Wednesday, January 26, 2005

Donner gets touch

I am TOUCH too!Minister Donner (Justice) reacted this Monday, unusual tough when he talked about the reactions of the neighborhood on the death of robber Ali el Bejjati.

Donner thinks that there will be need for many more prison cells, considering the reactions. He said he was shocked, "what I saw on television, was a group that said, stealing and robbing is normal, we all do that. We can not have groups like that in our society", Donner said. He found it shocking that people in the neighborhood called Ali el B. a good person, despite that he was steeling and robbing.

Donner made his statements at a celebration held for the start of the construction of a new prison in the city of Lelystad.

See also:
French criticize Donner
Robber Dies (4)
Robber Dies (3)
Robber Dies (2)
Robber Dies

Source: Omroep Flevoland


Blogger ambisinistral said...


I thought you might be interested to know you have a regular reader from Florida. I don't remember exactly how I came upon this blog, but the case of the woman and the purse-snatcher some how caught my interest.

I have a question about the Dutch legal system. Searching about the internet I found a page that said a trial like this would not have a jury, but would be conducted by a three judge panel. The defense and prosecuters would make statements, but the questioning of witnesses would be conducted by the judges.

Are the judges in Holland fairly neutral, or do they have political bias? And what is the likely punishment if she is found guilty of manslaughter?

6:20 AM  
Blogger DutchReporter said...

Hello ambisinistral,

Thanks for letting me know, your reading our stuff. It's always good to hear from readers!

Regarding your question:
In The Netherlands we do not have jury trials. Judges rule all trials. In general you can say that a single judge runs a lower court and a trio runs higher courts. In The Netherlands the judge follows the proceedings of the prosecutor and defendant, he normally has not a very active role. But when he finds it necessary he can asks questions himself.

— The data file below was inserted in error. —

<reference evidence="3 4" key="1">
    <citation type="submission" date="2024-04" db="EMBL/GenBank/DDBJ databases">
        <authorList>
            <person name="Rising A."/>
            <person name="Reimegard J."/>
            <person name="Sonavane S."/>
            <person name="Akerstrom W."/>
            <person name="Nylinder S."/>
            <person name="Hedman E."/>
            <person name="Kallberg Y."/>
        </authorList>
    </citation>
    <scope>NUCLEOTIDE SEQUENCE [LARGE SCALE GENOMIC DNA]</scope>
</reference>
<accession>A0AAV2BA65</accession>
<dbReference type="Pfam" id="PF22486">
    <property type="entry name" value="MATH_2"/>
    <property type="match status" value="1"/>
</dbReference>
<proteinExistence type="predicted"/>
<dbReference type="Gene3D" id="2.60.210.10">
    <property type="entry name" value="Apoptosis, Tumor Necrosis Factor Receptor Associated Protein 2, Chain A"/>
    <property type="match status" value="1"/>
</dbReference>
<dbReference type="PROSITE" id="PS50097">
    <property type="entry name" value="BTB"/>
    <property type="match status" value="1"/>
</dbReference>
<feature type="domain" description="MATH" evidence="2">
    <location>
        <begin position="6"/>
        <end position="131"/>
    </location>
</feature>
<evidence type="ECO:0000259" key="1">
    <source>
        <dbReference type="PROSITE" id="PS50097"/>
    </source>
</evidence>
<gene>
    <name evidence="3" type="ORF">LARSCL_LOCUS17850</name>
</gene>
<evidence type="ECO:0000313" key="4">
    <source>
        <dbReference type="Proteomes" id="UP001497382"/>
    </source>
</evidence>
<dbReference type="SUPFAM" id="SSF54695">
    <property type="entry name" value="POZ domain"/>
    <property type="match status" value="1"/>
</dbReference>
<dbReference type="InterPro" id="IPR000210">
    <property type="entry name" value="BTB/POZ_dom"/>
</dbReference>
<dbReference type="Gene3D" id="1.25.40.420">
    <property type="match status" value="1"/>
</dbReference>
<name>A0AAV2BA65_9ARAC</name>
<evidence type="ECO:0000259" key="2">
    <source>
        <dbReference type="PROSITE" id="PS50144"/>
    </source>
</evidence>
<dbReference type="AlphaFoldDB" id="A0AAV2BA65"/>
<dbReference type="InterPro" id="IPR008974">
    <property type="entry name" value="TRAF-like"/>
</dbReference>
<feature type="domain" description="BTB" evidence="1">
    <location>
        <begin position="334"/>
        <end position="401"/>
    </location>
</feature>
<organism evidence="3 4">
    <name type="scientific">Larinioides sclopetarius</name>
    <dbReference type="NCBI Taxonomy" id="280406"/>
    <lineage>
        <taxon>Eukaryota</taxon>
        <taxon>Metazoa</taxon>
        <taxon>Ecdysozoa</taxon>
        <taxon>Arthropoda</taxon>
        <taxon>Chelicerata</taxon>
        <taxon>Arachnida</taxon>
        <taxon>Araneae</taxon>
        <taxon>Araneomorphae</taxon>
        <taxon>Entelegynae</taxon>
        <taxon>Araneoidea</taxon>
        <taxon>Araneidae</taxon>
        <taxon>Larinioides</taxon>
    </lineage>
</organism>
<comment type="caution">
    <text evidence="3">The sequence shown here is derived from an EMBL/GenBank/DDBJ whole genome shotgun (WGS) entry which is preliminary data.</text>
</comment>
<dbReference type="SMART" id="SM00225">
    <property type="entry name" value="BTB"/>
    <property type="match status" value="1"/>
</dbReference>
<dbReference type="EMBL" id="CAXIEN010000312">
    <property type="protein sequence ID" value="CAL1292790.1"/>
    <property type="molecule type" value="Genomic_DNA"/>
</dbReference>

I assume that the courts in the US are different, it is said that legal people have a special denounsiation for bad legal system based on the Dutch situation. A good example is that in The Netherlands it is possible to be a lawyer and judge for the same court district. On certain days you work as a layer for a law firm and on other days you work, in the same courts, as a judge. It is a practice that has grown in the years. It is critiqued, but nothing changes. Judges are impartial it is said.

It happens that a judge, who is also working for a law firm, is ruling in cases where a lawyer of the same law firm represents one of the parties. But due to new measures, that cannot be researched any more. Under the banner of privacy, the court rulings documents are no longer publicly available. Also court cases are not always announced in public, although the proceeding it self is not secret.

In my opinion judges seem to be more influenced by left wing ideology than the general public and rather wants to help the criminal in becoming a better person than that they also punish him for his crimes.

One parliamentary member, Boris Dietrich (D66), once explained why he stopped as a Judge and became a politician: "I always wanted to help the people, but as a judge I only had limited means".

That seems to me to be a quite accurate description of what's wrong. They want to help "the people" instead of enforcing the laws of the country.

1:54 PM  
Blogger ambisinistral said...

Thanks for taking the time for such a detailed response.

Yes, in the U.S. this would be a jury trial. I would imagine a conviction for a case like this would not be a certainty in a jury trial. Most likely the defendent, the judge and the prosecuter would try to work out a plea bargain (that is where they bypass a trial by all agreeing to the punishment). Court records are public in the US.

What surprised me the most in your answer is that judges are still members of law firms, and they could sit in a case where one of the lawyers was a member of the same firm. Seems like a pretty overt conflict of interest to me.

4:35 AM  
Blogger DutchReporter said...

Of course court records are public in the US, the US is a free country.

BTW not all judges are member of law firms, only the replacement judges (there are many, very many). These replacement judges work both as judge and as lawyers.

You see it as a pretty overt conflict of interest, but not many people seem to bother in The Netherlands.

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